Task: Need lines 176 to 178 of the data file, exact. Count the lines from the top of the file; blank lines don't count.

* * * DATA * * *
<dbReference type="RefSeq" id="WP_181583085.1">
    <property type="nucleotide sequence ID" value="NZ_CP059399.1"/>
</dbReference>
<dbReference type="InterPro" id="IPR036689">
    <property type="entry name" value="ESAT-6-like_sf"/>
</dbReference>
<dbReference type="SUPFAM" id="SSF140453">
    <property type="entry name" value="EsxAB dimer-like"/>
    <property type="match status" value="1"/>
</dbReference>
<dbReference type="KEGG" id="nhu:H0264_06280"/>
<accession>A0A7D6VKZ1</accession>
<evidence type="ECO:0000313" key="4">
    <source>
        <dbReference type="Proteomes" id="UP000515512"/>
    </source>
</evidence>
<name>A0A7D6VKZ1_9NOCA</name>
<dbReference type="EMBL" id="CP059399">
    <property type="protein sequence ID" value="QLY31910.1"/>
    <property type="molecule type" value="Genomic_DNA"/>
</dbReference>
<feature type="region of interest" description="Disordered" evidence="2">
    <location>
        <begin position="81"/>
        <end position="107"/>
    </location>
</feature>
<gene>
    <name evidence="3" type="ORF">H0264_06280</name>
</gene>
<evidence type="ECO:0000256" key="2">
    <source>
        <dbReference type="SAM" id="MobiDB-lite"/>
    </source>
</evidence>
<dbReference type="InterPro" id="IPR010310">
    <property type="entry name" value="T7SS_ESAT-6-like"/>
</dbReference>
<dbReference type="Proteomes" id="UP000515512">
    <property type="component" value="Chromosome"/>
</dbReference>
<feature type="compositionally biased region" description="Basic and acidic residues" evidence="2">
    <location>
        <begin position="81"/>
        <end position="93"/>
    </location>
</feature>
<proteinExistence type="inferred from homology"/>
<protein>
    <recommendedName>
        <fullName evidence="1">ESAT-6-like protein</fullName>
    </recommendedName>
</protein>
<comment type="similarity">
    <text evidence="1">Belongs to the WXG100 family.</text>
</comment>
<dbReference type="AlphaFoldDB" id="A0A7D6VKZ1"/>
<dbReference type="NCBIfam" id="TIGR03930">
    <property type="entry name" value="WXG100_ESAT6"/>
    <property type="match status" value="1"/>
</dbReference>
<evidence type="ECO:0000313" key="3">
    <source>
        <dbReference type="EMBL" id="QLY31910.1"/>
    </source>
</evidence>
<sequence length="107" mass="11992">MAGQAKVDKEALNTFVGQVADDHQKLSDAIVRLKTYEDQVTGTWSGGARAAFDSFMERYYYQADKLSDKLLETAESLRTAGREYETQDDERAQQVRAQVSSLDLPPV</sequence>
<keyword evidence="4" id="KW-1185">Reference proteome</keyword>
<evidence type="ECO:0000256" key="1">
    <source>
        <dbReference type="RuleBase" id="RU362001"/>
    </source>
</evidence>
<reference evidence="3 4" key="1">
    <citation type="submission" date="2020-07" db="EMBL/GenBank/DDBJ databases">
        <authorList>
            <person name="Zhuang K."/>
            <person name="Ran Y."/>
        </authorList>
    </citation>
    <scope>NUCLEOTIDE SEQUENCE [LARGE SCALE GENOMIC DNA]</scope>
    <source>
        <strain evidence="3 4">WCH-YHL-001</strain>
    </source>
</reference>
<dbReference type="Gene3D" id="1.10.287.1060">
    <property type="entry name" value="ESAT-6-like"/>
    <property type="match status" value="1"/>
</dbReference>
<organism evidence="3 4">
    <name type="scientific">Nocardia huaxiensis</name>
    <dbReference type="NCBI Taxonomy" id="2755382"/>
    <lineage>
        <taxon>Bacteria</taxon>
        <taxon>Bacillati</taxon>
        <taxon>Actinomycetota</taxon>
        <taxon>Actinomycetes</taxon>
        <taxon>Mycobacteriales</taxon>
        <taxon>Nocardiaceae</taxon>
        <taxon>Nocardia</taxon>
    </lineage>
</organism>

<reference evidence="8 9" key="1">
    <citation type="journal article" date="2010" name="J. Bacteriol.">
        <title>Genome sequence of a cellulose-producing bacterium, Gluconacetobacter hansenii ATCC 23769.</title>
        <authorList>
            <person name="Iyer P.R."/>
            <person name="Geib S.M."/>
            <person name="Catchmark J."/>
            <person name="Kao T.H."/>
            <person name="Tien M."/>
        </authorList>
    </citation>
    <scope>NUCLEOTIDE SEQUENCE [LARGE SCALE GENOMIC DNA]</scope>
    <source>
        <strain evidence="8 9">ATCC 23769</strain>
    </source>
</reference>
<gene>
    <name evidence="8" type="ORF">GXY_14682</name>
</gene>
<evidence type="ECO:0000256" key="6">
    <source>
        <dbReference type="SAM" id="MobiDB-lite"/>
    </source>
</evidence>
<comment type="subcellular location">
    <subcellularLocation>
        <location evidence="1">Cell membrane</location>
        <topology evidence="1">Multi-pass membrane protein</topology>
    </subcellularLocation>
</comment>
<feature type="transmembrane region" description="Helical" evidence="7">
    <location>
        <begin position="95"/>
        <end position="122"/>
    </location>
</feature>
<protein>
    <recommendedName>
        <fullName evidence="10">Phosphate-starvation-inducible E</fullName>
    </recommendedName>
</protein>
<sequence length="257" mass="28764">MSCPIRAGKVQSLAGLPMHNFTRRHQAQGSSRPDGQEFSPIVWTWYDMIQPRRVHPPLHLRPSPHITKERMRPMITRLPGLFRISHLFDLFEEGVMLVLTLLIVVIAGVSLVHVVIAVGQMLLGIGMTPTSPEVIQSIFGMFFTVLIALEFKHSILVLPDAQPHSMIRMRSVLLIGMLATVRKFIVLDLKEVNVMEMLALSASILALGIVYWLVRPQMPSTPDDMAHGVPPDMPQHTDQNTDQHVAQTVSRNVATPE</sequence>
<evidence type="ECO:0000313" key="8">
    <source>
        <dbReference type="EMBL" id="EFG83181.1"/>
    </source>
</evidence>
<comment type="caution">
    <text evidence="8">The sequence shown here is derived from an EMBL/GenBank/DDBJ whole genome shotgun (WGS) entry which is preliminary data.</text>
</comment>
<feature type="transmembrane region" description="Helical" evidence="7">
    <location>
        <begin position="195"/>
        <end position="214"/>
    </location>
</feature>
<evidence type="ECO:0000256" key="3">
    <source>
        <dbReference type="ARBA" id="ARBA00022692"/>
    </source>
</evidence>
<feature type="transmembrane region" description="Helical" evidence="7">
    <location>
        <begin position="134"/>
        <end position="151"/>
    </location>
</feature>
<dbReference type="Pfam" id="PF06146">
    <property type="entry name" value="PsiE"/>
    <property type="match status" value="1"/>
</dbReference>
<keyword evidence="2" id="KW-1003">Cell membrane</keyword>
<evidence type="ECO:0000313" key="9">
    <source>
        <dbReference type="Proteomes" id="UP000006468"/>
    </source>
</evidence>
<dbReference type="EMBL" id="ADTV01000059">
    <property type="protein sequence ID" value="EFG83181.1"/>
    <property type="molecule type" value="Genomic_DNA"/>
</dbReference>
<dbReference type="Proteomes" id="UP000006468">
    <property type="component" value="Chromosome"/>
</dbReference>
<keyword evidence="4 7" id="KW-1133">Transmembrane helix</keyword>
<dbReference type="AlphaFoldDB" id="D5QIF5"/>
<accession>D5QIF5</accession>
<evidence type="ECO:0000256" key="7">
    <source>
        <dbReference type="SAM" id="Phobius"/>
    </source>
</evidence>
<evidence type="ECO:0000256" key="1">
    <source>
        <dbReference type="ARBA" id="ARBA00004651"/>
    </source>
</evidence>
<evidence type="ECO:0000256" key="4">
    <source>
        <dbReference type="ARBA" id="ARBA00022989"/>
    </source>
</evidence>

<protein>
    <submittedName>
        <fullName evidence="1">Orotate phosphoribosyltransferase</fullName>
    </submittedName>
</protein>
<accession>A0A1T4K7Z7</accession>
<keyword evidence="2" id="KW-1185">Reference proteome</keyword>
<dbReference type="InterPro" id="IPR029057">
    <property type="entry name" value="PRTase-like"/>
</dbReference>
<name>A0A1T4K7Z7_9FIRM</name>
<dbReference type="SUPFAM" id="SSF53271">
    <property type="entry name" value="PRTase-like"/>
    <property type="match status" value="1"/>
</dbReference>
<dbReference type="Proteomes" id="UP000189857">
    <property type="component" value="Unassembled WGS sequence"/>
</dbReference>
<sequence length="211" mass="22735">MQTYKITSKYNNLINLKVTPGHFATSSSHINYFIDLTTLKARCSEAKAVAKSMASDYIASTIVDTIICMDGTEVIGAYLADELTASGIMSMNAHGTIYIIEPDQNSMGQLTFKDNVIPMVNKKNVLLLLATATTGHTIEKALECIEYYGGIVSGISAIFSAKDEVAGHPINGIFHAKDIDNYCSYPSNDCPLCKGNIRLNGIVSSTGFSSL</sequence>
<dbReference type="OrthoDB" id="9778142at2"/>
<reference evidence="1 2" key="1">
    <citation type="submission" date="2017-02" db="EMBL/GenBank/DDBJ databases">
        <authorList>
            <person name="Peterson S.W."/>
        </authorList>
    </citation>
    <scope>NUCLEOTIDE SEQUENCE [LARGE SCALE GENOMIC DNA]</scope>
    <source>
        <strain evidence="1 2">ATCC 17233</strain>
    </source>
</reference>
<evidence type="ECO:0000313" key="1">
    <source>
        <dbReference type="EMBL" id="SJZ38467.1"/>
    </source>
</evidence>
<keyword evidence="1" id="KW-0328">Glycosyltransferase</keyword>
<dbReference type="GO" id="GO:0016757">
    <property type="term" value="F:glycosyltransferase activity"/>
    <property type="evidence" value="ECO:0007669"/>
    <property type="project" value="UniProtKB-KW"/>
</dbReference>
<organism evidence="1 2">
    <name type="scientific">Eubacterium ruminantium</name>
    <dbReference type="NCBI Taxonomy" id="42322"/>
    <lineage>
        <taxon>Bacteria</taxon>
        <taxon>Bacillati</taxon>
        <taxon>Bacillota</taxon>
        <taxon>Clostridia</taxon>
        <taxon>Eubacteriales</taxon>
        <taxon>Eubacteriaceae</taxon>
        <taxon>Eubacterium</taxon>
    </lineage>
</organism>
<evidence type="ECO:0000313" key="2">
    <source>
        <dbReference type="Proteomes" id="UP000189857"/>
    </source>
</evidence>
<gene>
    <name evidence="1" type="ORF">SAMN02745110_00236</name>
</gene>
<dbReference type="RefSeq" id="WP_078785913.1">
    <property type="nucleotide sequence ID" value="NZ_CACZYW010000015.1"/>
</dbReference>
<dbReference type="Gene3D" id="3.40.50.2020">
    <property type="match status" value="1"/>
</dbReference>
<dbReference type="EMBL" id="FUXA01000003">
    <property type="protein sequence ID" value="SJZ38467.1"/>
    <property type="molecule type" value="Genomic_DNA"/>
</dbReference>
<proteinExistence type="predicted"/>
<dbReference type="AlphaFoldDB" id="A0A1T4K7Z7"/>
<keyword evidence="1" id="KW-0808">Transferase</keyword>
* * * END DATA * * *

<evidence type="ECO:0000313" key="9">
    <source>
        <dbReference type="Proteomes" id="UP000006468"/>